I’ve been doing a lot of reading, and blog posts that say “I read this, you should too,” carrying with them long passages from the original are kind of boring. So I am just going to pass quickly on this stuff, and hope readers pick up on it and do their own journey.
Artikel Wissenschfftplus, LK Verlags UG, The Misconception called VIRUS, by Dr. Stefan Lanka: Of course, I read it in the original German, but it is available in English too.
That’s a joke. My older brother studied German for four years in college, I never understood why, but people who speak more than one language are by definition smarter than me, and he never explained it to me. (This reminds me of a Pat Buchanan speech at a Republican Convention years ago, when party politics still had meaning for me. A pundit, long since passed, said after his speech, “I liked it better in its original German.”)
I routinely place 3M flags on passages in article I think important, and this one has perhaps twenty, so I’ll pass on to you just two:
“The “new”, rather re-discovered perspective could only originate outside of the official “science”; one of the reasons for this is that the people involved in scientific institutions do not fulfill their first and most important scientific duty – to permanently doubt and double-check every theory. Otherwise, they would have already discovered that the misinterpretation had been taking place for a long time already and had become dogma only by extremity nonscientific activities in the years 1858, 1953 and 1954.”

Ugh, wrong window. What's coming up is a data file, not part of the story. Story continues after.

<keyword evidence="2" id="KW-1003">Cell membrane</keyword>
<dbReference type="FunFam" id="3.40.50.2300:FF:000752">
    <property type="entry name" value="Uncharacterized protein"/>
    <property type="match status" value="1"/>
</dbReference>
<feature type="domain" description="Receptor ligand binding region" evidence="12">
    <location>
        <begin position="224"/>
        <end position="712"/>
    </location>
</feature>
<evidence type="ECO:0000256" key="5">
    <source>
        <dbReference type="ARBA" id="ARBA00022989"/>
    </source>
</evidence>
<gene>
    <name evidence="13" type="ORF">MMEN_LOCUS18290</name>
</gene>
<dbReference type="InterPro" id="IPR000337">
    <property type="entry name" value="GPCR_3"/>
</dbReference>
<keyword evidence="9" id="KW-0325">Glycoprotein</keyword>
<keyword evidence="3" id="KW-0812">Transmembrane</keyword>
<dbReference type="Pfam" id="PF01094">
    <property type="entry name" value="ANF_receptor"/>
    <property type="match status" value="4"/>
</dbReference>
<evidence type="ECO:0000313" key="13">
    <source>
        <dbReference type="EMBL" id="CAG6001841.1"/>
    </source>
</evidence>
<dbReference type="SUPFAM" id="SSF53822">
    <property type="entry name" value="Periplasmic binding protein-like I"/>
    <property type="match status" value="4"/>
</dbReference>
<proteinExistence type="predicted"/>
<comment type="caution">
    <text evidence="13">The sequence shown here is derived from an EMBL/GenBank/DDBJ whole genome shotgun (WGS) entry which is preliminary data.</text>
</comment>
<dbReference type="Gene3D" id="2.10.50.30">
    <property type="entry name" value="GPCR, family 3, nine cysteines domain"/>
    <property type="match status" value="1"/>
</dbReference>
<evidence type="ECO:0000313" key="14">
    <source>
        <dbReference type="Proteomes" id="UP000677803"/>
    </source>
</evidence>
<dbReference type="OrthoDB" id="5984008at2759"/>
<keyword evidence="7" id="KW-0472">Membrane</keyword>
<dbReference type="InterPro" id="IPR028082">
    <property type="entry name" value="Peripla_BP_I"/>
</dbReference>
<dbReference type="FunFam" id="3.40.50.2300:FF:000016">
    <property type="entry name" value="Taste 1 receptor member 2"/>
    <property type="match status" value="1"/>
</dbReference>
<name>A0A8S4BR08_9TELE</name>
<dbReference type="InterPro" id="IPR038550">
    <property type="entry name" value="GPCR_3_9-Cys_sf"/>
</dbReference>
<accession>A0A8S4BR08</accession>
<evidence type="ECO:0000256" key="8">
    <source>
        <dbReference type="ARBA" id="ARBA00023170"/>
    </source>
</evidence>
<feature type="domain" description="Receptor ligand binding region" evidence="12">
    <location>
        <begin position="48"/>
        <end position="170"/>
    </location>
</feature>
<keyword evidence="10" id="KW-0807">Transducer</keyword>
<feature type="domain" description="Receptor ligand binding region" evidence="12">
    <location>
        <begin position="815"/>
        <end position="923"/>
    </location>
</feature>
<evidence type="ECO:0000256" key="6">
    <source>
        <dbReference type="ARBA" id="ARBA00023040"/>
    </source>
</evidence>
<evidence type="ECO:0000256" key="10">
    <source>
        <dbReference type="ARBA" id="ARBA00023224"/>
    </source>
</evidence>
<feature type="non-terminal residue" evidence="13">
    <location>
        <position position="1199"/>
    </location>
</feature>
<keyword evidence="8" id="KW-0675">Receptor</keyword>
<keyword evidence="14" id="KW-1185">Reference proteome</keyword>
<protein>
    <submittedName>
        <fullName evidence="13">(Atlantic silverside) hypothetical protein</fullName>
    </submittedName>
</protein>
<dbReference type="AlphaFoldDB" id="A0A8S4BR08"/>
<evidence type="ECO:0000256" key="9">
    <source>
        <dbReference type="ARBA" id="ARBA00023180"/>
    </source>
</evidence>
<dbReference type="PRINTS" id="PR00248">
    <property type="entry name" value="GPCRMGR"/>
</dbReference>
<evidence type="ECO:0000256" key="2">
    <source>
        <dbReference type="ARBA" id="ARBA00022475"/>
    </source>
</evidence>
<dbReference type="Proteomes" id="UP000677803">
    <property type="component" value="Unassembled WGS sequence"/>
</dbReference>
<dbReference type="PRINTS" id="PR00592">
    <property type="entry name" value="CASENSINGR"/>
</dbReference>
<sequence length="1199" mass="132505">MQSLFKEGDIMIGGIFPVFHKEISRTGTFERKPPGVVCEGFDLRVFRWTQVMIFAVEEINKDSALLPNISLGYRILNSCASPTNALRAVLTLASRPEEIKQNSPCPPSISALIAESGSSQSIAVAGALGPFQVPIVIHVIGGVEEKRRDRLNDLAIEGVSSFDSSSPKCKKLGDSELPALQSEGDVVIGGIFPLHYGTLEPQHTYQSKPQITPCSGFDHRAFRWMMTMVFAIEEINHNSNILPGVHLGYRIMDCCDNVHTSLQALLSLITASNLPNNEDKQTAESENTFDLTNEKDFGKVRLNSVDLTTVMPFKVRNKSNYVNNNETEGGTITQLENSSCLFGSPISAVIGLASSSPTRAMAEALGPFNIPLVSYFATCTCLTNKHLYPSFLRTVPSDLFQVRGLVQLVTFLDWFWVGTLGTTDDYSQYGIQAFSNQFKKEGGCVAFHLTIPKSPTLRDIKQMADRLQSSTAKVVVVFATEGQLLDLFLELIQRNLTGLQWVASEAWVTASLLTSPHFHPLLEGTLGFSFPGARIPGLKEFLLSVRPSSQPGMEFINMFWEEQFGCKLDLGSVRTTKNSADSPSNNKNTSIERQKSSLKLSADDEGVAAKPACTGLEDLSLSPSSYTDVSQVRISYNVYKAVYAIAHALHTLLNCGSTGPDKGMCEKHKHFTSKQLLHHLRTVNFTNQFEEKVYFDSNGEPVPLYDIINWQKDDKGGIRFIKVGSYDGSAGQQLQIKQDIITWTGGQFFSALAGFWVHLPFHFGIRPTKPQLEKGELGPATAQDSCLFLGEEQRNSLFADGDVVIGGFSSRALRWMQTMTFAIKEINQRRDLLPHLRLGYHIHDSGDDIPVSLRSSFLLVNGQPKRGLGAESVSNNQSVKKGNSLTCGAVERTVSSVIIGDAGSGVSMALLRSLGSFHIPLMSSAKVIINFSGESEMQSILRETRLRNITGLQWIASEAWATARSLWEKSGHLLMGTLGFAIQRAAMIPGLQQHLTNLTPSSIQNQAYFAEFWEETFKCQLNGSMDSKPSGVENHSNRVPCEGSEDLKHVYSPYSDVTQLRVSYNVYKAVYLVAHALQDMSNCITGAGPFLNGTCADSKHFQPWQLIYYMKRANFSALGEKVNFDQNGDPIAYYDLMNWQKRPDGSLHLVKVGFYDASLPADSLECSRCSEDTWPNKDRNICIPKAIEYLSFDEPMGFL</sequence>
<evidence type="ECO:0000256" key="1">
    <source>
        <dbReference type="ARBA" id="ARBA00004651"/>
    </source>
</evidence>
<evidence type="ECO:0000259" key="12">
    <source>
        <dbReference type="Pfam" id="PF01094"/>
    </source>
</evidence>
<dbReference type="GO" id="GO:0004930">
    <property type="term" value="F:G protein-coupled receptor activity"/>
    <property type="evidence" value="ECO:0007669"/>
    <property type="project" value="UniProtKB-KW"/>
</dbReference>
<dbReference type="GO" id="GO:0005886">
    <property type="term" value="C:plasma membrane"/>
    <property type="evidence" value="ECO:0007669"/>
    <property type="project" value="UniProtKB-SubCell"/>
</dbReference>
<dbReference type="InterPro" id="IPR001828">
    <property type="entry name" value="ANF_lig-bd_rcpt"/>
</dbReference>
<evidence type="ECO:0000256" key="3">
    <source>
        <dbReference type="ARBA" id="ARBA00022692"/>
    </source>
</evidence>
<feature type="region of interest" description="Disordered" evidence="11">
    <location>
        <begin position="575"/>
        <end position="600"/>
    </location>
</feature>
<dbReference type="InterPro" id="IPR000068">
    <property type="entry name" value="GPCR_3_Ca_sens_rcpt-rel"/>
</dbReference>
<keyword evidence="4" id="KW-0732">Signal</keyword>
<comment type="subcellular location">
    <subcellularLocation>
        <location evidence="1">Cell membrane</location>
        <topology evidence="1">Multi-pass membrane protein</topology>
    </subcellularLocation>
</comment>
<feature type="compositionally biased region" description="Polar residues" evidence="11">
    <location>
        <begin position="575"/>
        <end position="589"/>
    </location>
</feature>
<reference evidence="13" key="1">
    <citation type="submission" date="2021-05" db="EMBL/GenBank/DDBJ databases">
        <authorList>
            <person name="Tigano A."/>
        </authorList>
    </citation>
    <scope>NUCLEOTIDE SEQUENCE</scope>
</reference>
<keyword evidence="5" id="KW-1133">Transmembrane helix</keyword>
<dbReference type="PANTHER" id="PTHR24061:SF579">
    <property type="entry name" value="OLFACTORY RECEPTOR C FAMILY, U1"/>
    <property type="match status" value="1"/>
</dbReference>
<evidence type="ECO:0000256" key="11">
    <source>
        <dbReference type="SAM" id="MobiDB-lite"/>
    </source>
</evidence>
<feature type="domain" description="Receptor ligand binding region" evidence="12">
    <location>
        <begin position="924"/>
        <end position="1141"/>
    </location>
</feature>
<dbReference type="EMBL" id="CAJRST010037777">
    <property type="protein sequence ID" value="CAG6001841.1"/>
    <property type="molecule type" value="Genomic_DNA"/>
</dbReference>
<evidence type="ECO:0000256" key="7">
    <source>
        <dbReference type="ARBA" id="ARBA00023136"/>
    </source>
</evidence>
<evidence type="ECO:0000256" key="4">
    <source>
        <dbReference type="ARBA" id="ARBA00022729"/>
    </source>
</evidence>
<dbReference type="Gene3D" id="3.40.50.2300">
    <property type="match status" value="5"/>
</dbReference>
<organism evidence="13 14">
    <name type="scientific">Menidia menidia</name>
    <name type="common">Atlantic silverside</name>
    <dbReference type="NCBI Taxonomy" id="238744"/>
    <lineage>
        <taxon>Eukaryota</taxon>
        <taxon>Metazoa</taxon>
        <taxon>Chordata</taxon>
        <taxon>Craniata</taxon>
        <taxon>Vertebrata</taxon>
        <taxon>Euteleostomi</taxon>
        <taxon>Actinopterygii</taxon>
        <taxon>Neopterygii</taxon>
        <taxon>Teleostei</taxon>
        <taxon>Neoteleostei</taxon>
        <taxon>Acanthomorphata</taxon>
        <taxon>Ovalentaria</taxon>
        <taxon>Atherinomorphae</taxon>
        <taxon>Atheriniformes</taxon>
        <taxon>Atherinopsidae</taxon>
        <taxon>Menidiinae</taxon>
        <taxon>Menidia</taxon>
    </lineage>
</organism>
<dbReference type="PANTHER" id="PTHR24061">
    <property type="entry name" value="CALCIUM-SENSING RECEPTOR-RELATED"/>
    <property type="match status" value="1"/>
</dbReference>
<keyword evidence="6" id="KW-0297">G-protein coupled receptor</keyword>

I will leave it to the reader to find out what happened in those years. He is writing about symptoms appearing in different people at the same time, which is interpreted by doctors to be contagion. His larger point is that mistakes and misinterpretations are in large part calcified in what passes for science these days. What ever happened to the basic scientific pursuit of truth, which requires not proof, but attempts to disprove theories?
“With respect to all “viruses” of humans, animals or plants, no virus was ever isolated, photographed in an isolated form and its components were never biochemically characterised all at once, from the “isolate.”
Nuff said. (h/t Oregon Matt for bringing this article to us.)
Dismantlement the Virus Theory, again by Dr. Stefan Lanka. This article has but one flag on it, as I decided at the outset that Lanka made his point in other writings (this is from 2015). It was written in the midst of the lawsuit in which he challenged anyone to prove the existence of the measles virus. No one could, but one man brought to court six article claiming to have done so. In this article Lanka takes them all down. The lawsuit would be settled in his favor in 2017. I’ll leave but one quote, the money shot, in my view: